Thwarted on one front, governor instead orders emissions cuts


Washington Gov. Chris Gregoire sidestepped her Legislature’s refusal to adopt a cap-and-trade program to limit greenhouse gases, signing an executive order Thursday to achieve similar reductions by ratcheting back coal-fired electricity and automobile emissions.

“I wanted cap-and-trade. I didn’t get it,” said Gregoire, a Democrat, whose order directs government agencies to expand public transit and other programs to meet auto emissions goals, and to reach agreement with the state’s only coal-fired power plant to reduce its carbon output at least 50% by 2025.

The order also calls for development of an even wider-ranging set of emission reduction strategies to achieve across-the-board greenhouse gas targets by 2020, and sets the stage for working with California and Oregon to implement a West Coast “electric highway” accessible to electric and alternative-fuel vehicles.


The new order is the latest in a series of efforts by governors to advance climate change goals while awaiting comprehensive national legislation in Washington.

The U.S. House Energy and Commerce Committee voted 33 to 25 on Thursday to approve a bill:energy-and-commerce-committee-passes-comprehensive-clean-energy- legislation&catid;=122:media-advisories&Itemid;=55 to impose the nation’s first limits on carbon dioxide and other greenhouse gases, aiming to cut emissions linked to global warming 83% by 2050. The bill must now go to several other committees and then the House floor. Democrats have said they will use the bill as a starting point for introducing a climate bill in the Senate.

The Washington Legislature in March refused to impose a mandatory limit on carbon emissions, throwing a wrench into the state’s participation in the Western Climate Initiative -- established in 2007 among seven states and four Canadian provinces.

Governors in several regions are trying to set up a system of marketable carbon reduction credits that can be traded to industries unable to meet mandatory emissions limits -- the so-called cap-and-trade concept.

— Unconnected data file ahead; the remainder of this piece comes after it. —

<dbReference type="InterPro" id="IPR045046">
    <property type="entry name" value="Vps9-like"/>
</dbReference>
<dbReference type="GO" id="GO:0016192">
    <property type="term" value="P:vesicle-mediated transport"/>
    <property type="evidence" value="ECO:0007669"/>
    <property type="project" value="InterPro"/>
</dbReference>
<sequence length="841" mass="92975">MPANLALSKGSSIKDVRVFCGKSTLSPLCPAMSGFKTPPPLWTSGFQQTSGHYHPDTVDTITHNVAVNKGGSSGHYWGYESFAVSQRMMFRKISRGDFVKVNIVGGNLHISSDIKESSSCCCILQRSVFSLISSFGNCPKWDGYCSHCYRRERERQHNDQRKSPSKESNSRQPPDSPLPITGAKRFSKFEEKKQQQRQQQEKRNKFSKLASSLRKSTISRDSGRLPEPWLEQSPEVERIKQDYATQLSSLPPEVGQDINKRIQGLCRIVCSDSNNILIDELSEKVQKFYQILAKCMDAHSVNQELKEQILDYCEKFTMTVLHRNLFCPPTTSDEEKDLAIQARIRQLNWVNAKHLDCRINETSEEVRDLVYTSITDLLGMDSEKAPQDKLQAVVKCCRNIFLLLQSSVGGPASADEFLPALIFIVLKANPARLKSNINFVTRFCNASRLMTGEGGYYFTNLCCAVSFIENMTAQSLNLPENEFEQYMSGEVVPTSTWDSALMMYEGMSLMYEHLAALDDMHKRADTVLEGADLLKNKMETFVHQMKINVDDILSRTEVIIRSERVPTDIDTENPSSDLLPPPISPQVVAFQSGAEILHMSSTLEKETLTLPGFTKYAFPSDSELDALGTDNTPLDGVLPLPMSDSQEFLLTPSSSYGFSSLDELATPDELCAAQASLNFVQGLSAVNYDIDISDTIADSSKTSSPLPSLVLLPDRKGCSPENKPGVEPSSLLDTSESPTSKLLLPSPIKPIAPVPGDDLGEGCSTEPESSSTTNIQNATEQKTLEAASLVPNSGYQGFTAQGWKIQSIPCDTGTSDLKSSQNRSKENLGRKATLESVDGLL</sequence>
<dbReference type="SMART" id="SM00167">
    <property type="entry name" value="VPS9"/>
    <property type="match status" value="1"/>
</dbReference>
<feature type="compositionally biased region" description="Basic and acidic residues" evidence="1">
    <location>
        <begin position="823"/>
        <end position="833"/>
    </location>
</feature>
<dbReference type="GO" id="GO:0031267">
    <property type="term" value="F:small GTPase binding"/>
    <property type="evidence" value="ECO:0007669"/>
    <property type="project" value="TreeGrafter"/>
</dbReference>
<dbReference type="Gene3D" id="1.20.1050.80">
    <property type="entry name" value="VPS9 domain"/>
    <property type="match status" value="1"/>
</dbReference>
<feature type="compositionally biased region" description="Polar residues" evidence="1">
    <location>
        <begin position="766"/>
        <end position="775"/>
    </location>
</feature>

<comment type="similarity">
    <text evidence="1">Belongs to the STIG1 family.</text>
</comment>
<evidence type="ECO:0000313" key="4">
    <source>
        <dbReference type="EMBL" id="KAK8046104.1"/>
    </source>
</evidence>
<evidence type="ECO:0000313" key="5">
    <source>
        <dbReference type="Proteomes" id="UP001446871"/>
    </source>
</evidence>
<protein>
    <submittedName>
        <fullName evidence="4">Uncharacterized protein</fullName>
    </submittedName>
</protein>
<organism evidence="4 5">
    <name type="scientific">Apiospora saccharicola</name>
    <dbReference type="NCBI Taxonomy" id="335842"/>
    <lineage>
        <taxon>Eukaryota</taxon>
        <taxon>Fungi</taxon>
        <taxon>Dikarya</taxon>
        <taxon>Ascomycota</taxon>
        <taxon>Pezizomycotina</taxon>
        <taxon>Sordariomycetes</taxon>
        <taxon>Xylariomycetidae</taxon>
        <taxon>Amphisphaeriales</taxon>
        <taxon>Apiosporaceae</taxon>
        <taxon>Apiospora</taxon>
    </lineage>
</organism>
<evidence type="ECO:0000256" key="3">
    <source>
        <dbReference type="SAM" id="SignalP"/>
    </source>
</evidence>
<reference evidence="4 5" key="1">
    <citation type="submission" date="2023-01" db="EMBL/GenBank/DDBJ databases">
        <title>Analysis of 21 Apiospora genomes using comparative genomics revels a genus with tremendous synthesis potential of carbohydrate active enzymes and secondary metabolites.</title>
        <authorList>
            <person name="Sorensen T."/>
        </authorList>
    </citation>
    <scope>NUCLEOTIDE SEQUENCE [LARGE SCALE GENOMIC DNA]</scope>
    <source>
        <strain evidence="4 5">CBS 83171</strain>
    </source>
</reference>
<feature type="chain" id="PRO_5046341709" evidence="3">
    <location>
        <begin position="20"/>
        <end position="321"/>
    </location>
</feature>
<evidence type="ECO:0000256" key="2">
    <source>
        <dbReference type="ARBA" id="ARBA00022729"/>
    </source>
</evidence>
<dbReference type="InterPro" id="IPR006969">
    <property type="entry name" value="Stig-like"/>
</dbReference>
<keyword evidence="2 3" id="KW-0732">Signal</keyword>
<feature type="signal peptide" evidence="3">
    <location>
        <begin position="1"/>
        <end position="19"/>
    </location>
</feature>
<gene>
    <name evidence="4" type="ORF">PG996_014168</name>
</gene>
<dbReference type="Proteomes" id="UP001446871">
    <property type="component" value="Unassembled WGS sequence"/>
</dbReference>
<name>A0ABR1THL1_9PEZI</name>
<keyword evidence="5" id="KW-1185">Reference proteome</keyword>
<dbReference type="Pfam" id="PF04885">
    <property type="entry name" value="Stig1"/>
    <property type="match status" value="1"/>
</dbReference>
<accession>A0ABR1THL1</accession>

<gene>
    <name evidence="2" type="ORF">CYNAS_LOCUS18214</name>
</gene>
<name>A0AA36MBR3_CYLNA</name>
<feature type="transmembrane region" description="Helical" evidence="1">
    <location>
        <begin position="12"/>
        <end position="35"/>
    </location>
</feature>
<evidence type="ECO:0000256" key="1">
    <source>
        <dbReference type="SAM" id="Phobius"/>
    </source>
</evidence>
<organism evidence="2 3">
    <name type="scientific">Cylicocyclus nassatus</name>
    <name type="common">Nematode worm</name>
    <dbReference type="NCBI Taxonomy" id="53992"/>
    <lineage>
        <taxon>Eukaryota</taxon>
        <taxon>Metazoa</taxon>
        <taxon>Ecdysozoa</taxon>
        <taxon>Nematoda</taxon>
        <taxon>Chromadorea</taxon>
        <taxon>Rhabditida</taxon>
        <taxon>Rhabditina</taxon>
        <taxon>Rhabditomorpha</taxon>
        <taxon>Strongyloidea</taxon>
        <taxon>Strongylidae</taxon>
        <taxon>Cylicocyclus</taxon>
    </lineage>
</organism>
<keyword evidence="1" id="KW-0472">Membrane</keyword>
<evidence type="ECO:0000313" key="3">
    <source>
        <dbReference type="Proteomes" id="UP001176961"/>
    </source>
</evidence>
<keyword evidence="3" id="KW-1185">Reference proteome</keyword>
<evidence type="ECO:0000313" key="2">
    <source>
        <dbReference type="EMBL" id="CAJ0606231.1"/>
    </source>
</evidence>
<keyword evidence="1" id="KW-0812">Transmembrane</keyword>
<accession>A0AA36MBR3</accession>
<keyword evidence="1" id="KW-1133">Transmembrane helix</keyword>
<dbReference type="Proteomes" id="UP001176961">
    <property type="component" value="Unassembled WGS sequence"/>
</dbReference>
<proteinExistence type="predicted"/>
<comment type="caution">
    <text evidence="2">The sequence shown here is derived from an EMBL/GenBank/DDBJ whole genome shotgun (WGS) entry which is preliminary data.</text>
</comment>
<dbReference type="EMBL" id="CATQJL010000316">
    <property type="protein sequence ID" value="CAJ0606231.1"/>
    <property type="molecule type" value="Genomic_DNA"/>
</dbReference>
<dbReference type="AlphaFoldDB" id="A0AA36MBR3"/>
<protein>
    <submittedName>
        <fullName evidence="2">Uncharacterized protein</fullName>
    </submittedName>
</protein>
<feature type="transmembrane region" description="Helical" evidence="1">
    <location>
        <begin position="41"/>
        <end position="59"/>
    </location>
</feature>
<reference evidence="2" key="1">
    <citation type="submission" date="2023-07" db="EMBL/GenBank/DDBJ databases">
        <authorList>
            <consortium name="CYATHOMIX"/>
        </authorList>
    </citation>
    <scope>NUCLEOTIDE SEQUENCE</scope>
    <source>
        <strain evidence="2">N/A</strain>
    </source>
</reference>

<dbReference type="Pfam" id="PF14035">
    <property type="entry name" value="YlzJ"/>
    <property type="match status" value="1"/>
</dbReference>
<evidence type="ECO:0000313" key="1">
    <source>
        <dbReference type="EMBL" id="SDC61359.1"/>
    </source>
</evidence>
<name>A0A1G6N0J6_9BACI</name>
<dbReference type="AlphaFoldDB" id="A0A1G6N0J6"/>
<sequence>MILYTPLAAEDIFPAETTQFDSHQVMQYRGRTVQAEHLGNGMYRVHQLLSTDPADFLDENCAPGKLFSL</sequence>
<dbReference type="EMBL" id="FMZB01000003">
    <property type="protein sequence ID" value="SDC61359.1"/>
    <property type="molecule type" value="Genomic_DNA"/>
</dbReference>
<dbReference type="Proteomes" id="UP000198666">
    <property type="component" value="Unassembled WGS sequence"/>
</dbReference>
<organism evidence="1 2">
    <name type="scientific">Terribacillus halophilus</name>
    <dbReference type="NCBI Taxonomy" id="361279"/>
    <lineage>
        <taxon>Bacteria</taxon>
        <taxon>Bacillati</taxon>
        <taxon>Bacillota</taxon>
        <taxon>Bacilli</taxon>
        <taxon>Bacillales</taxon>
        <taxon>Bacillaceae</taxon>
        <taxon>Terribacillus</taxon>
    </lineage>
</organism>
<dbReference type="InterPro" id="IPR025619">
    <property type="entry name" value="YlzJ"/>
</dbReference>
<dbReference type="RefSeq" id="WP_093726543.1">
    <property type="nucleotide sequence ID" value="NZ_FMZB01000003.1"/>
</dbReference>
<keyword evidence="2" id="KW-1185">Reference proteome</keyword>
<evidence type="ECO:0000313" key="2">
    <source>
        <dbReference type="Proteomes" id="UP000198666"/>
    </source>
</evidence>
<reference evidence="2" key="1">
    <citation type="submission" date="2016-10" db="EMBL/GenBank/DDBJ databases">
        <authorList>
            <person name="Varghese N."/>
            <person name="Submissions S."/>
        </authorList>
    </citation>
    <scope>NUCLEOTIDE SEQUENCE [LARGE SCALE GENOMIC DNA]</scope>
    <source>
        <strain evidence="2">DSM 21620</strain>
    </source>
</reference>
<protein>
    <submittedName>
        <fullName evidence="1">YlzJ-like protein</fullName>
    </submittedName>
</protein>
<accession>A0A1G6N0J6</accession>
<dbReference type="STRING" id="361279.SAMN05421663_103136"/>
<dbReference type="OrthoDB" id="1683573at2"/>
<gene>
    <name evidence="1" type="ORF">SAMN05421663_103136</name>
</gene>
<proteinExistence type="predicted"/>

Gregoire’s order is designed to realize similar carbon reductions by negotiation, incentive and administrative regulation. “This readies Washington state to implement a federal cap-and-trade program immediately,” she said.

The order came as the federal Environmental Protection Agency held a second and final hearing in Seattle on its proposal to find that greenhouse gases pose a danger to humans and therefore are subject to regulation under the federal Clean Air Act -- potentially one of the most far-reaching regulatory moves since the agency began overseeing air pollution in the 1960s.

The EPA also is poised to rule that carbon dioxide, in combination with other tailpipe emissions, contributes to the threat of climate change.

“It’s an important turnaround. The importance of these issues is finally rising to the top, where the EPA is paying attention to the seriousness of global warming, and is not making decisions based purely on the politics as they have in the past,” said Janette Brimmer, staff attorney for the conservation group Earthjustice.

Outside the hearing, several hundred climate-change activists, many bused in from Oregon, batted balloons painted like globes and waved banners with such slogans as “For Our Children’s Future.”

“After eight years of wandering in the wilderness, we finally have a president who says global warming is real, it is human-caused . . . and we have a responsibility to do something about it,” Seattle Mayor Greg Nickels told the crowd.

In this city -- where conservation has long been a mantra -- Thursday’s hearing was like handing the megaphone to the choir. During most of the day, not a single respondent testified against the idea. Industry representatives largely were relegated to the post-6 p.m. time slot.

Gregoire and others -- citing University of Washington studies -- told EPA regulators that Washington’s Cascade mountain range already has lost 20% of its snowpack and could lose up to 60% by 2050, with potentially devastating consequences for farm irrigation, salmon survival and hydropower generation.

Some business groups are urging the EPA to stand down and allow Congress to adopt comprehensive regulation of greenhouse gases.

“Congress is better positioned than EPA in representing the interests of citizens nationwide, guarding against further harm to our already fragile economy and job loss,” Grant Nelson of the Assn. of Washington Business said in a prepared statement.

He added: “We all know that reducing greenhouse gas emissions will be expensive, but how Congress decides to act could make or break our economy of the future, and could mean the difference between job growth and job loss.”